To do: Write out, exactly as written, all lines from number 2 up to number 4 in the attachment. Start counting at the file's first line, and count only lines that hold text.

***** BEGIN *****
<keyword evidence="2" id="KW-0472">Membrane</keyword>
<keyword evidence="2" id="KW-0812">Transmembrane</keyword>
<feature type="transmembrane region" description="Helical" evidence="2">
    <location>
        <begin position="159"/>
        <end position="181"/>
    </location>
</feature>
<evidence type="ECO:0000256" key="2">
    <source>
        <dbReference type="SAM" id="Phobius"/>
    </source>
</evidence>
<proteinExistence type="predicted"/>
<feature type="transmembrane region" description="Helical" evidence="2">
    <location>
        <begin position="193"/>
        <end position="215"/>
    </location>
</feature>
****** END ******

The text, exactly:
<keyword evidence="2" id="KW-0812">Transmembrane</keyword>
<feature type="transmembrane region" description="Helical" evidence="2">
    <location>